'A real-life tragedy'
Paul Goydos and his girls grieve their loss
It was Steve Flesch, one of the closest friends Paul Goydos has on the PGA Tour, who asked the question that rocked him. It was a text message, and it was brief and to the point: "I know everyone is asking about the girls," Flesch wrote. "How are YOU?"
Goydos hadn't given the question any thought until that moment on a Monday evening this past January. All his thoughts since 9:15 Pacific time on the morning of Saturday, Jan. 17, had been focused on his two daughters, 18-year-old Chelsea and 16-year-old Courtney. He had just gone to sleep, having flown home on a red-eye after missing the cut in Hawaii, when his ex-mother-in-law called to tell him that Wendy, his ex-wife, had died after apparently taking something to ward off the pain from another of her constantly recurring migraine headaches.
"In one sense, that moment was almost inevitable, given what had gone on in Wendy's life for most of 10 years," Goydos says. "But she was only 44 years old. She had fought her addiction--really fought it. Even though I'd dreaded it for years, getting the call was a complete shock. Having to tell the girls was horrible, the absolute worst moment of my life."
Chelsea was already up, so Paul sat her down and told her. Then he woke Courtney and gave her the news.
"There's absolutely no way you can say those words and cushion them: 'Mom died.' I can still hear myself saying it, and when I do, I flinch. I did then, I do now, and I think I always will.
"In truth, I'm OK," he says. "The support I've gotten from people has been amazing, really amazing. One thing I've figured out living through all this is, what makes golf a great game is the people in it. But I'm not the person people should feel sorry for. Wendy's the one people should feel sorry for, because she didn't get hooked on drugs for fun or because she was bored. She didn't end up getting cancer because she was smoking cigarettes, thinking they were cool. She had a serious medical condition and, trying to fight it, she failed. It killed her. That's sad--beyond sad. I've got two wonderful, beautiful daughters, and I'm alive. No one should feel sorry for me. No one."
For 17 years, Paul Goydos has been someone everyone on the PGA Tour seeks when looking for a laugh or a different spin on golf's many issues. His deadpan humor--much of it self-deprecating--is often the subject of stories told on the range.
He has frequently claimed to be the worst player in the history of the PGA Tour, a statement belied by the fact that he has stayed on tour since 1993, won twice, made close to $9 million, and last year came within a few inches of winning the Players Championship before losing a playoff to Sergio Garcia.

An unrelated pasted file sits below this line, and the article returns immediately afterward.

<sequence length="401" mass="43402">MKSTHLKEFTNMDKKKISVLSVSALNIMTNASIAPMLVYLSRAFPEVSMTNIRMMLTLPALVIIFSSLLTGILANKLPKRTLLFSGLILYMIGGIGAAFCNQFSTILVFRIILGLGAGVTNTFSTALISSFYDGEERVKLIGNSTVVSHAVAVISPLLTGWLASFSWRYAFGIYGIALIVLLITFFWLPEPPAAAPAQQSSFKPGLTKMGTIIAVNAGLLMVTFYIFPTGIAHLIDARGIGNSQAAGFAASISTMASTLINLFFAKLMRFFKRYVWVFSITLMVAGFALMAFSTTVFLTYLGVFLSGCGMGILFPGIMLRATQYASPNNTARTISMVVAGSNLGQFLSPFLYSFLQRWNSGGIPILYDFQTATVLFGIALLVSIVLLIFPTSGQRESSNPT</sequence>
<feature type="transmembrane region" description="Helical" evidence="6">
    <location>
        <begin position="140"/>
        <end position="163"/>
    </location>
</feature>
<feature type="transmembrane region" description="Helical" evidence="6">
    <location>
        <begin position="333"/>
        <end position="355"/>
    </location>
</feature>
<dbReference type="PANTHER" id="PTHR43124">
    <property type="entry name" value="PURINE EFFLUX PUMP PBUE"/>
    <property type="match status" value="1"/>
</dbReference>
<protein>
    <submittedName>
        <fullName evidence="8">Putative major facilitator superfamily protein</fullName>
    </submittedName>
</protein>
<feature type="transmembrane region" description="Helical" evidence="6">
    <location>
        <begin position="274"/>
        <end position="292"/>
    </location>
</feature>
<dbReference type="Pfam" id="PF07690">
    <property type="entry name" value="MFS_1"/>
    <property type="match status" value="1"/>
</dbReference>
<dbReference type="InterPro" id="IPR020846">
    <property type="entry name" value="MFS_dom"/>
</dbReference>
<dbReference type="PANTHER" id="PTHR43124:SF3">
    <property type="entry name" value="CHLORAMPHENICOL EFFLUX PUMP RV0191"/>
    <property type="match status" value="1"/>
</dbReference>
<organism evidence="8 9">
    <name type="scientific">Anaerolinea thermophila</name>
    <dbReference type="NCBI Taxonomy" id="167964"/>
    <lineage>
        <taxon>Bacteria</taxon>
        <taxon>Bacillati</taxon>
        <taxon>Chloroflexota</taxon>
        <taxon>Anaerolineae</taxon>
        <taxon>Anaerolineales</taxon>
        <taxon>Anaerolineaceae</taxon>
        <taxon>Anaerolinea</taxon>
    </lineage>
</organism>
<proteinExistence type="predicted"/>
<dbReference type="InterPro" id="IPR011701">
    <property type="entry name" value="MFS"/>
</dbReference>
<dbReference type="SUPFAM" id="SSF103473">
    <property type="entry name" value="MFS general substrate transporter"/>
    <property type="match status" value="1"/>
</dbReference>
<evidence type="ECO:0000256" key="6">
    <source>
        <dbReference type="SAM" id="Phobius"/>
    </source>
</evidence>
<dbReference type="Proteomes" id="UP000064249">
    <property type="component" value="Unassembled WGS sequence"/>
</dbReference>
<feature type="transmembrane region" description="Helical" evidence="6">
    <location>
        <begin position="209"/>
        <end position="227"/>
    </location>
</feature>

"A lot of times he'll say something with a straight face, and a few minutes later you'll say to yourself, Wait, that was funny--really funny," says Kevin Sutherland, Goydos' best friend on tour. "He never smiles when he's getting off a line, so if you aren't listening closely, you might miss it."
Several years ago Goydos was asked to name his dream foursome. "Bobby Jones, Pamela Anderson and Kevin Sutherland," he answered. When the questioner asked why Sutherland was in the group, Goydos shrugged and said, "Because someone has to be willing to play the entire 18 holes with me."
There are very few things for which Goydos doesn't have a one-liner. His press conferences during the Players last year became must-attend events, and he even left NBC's unflappable Bob Costas speechless a couple of times.
Costas: "Why do you wear your shirts buttoned to the top on a 90-degrees day?"
Goydos: "I have no shoulders, and that's the only way the shirt stays on."
Costas: "Have you ever held the 54-hole lead?"
Goydos: "No, but I've only been out on tour for 16 years."
Costas: (on Sunday morning): "How did you sleep last night?"
Goydos: "On my back."
"What people lose sometimes amid all the humor is how smart the guy is," says Billy Andrade, another close friend. "He's very thoughtful and bright. I wish more people out here would listen to him, because he's right on most subjects most of the time."‘She was looking for something--anything--to make her feel better.’
Growing up in Long Beach, Calif., Goydos realized at an early age that he didn't like trying to hit baseballs that seemed to be thrown right at his head. He found an old set of his dad's golf clubs in the garage, and Jim Hunter, the pro at Recreation Park Golf Course, a nearby muny, gave him six lessons for $40.
From there, Goydos was on his own. He began playing regularly at Recreation Park--known as The Boneyard because so many of its players were senior citizens--and was good enough to play college golf at Long Beach State. It was there that he met Wendy Medak. Paul did some part-time work for her dad, a mortgage broker, and she dated one of his friends. Eventually, they started dating. "Besides the fact that she was pretty, she had the kind of personality that made people feel comfortable," he says. "She was outgoing and friendly and happy." He smiles. "Sort of the opposite of me. Maybe that's what attracted me to her."
He graduated from Long Beach State in 1988, and he and Wendy were married a year later. By then, Paul thought his golf career was over. He had developed an arthritic condition in his left hand during his senior year that made it almost impossible to grip a club. After graduating with a degree in finance, he worked part time for Wendy's dad and as a substitute teacher in the Long Beach school system, often working in inner-city schools.